Say What?

Blind Spot

I spend an unhealthy amount of time thinking that I am about to die. I have no idea where this idea comes from since I am fortunate in the genetics department; the Scotts have long, healthy lives. The last two weeks have been terrible, though. 

I haven't been able to see properly for a few weeks and I just assumed it was my prescription. I've been wearing glasses since I was 8 and bifocals since 2016. I knew I was due for an eye appointment this year but was waiting until I left Stratford at the end of May. But the problem seemed to be located in my left eye. I'd close my right eye and the vision in my left was severely compromised; the same could not be said when I closed my left eye. So I did what anyone sane person with internet and a death-wish would do: I Googled it.

I watched the last 4 episodes of The Good Doctor over Easter weekend and one of the characters is diagnosed with a brain tumor. It was very sad. Google and WebMD (I shake my fist at you, WebMD) told me that if I had problems with my vision (check), headaches (check), and cognitive problems (maybe - speaking has been weirdly challenging lately), then I probably had a brain tumor. Great. I really wanted to finish out my tenure at the Stratford Festival but if I had a tumor that probably couldn't happen. 

I continued to squint at the computer screen while working, I reduced my writing because it was difficult to focus, and I watched rehearsals without my glasses because the blobs were easier to watch than struggling to focus. I was exhausted. Finally, I gave in and got the Production manager of the festival to schedule me an emergency appointment with an ophthalmologist at Romeo Optometry.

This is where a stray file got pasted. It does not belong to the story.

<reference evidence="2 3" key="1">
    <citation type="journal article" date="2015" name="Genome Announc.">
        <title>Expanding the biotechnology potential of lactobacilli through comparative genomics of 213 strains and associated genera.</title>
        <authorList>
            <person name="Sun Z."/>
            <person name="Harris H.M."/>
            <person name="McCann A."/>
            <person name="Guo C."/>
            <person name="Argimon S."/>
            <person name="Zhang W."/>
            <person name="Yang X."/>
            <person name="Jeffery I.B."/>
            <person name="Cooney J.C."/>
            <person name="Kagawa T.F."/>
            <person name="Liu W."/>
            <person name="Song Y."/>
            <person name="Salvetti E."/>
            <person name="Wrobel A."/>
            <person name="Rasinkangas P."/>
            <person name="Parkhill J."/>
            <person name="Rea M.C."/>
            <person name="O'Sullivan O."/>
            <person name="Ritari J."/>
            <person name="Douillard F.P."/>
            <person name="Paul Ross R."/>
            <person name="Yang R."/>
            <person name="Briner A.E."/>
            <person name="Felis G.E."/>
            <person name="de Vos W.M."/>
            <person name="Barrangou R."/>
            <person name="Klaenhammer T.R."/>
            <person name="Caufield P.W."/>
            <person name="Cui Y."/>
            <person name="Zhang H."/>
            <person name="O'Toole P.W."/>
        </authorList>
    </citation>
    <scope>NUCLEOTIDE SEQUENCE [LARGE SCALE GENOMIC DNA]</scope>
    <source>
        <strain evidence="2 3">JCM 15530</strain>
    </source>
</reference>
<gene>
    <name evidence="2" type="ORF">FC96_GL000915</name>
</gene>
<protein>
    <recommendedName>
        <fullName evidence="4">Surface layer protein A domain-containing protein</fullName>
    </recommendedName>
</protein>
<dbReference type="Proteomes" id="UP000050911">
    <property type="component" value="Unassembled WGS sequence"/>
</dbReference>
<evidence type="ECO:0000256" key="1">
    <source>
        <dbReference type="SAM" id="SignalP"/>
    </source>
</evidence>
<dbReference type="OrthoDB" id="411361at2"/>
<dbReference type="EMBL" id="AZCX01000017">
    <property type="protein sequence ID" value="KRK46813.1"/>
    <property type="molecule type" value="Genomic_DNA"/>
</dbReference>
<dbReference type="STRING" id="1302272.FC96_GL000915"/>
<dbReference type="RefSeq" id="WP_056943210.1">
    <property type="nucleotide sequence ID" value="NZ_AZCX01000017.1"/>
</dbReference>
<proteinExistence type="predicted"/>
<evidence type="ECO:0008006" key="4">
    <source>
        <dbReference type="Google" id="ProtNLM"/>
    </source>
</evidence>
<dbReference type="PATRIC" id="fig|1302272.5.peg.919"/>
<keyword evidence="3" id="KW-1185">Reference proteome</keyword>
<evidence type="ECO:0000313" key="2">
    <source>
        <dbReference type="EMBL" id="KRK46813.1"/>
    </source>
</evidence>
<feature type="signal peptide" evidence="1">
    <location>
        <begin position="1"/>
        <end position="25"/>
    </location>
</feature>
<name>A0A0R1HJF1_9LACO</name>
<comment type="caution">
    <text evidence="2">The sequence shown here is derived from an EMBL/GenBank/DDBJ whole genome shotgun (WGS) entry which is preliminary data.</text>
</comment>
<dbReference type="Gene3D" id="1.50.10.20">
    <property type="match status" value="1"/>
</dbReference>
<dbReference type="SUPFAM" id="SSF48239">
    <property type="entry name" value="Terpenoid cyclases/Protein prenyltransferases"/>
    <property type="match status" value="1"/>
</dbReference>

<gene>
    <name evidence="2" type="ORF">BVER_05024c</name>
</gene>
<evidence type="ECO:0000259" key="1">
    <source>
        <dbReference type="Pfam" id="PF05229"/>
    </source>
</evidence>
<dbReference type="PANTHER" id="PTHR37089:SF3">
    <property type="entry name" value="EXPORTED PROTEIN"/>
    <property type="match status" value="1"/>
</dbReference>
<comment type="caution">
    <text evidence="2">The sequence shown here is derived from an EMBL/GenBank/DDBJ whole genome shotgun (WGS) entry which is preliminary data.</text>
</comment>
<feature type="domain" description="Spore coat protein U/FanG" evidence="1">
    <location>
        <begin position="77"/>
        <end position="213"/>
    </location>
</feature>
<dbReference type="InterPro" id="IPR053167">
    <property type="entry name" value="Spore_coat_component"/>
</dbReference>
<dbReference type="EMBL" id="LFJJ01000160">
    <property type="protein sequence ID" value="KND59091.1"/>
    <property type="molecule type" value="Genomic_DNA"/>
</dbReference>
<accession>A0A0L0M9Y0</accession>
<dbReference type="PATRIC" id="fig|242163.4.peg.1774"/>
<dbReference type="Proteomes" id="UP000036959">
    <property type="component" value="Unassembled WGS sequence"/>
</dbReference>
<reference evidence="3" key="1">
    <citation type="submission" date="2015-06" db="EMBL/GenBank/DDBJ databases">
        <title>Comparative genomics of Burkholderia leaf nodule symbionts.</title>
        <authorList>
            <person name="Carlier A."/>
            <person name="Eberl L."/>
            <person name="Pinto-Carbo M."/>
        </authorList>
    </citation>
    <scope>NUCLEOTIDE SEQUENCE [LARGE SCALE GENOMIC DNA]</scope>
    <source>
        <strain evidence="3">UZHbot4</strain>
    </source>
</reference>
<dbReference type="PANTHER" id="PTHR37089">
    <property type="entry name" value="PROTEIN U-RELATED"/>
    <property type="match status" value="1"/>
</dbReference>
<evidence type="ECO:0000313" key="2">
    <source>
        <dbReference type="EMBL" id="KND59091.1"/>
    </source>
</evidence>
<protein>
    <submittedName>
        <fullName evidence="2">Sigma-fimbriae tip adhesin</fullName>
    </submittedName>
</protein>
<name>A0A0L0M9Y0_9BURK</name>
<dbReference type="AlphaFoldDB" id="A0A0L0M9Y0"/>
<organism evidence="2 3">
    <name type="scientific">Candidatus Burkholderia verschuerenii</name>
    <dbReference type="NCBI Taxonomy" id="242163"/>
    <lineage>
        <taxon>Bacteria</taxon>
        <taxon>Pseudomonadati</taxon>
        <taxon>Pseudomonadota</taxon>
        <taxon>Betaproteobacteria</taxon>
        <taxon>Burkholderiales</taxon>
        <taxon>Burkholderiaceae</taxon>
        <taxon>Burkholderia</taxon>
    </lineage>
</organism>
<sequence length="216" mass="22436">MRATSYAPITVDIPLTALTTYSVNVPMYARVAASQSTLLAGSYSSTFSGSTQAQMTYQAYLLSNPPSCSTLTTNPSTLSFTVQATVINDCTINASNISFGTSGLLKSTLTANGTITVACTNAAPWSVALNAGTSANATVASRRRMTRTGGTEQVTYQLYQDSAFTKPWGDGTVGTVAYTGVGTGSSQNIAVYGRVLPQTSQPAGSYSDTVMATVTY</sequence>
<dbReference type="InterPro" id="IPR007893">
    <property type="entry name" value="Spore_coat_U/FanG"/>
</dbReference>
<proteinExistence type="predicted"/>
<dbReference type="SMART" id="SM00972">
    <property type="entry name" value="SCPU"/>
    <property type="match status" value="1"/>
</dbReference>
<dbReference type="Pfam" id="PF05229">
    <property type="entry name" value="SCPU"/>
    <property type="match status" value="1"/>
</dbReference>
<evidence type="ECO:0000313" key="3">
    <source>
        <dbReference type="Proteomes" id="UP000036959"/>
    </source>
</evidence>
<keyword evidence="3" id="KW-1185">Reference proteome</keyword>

I'll spare you the gory details and just jump to the fact that the doctor had only ever seen my condition is one other person and that person was in their 60s. I have a partial macular hole in my left eye. What I am experiencing is a blind spot. It could repair itself or get worse and I'll lose all sight in that eye. I will probably need surgery this year. It's not great news, but it's also not a brain tumor. 

I'm easily influenced by television shows when they deal with medical issues since I'm keen to diagnose myself as soon as possible. I was right about the cervical cancer fears, after all. I still think it's better to be safe than sorry. Nobody knows your body better than you so if you can get it checked, then do it. I am still having mild headaches but maybe it's because my eyes are straining to focus. If they continue into May I'll see a doctor but until then, I'll be happy that my diagnosis was better than I expected.  Expectations ruin everything, anyway.


Source: Blind Spot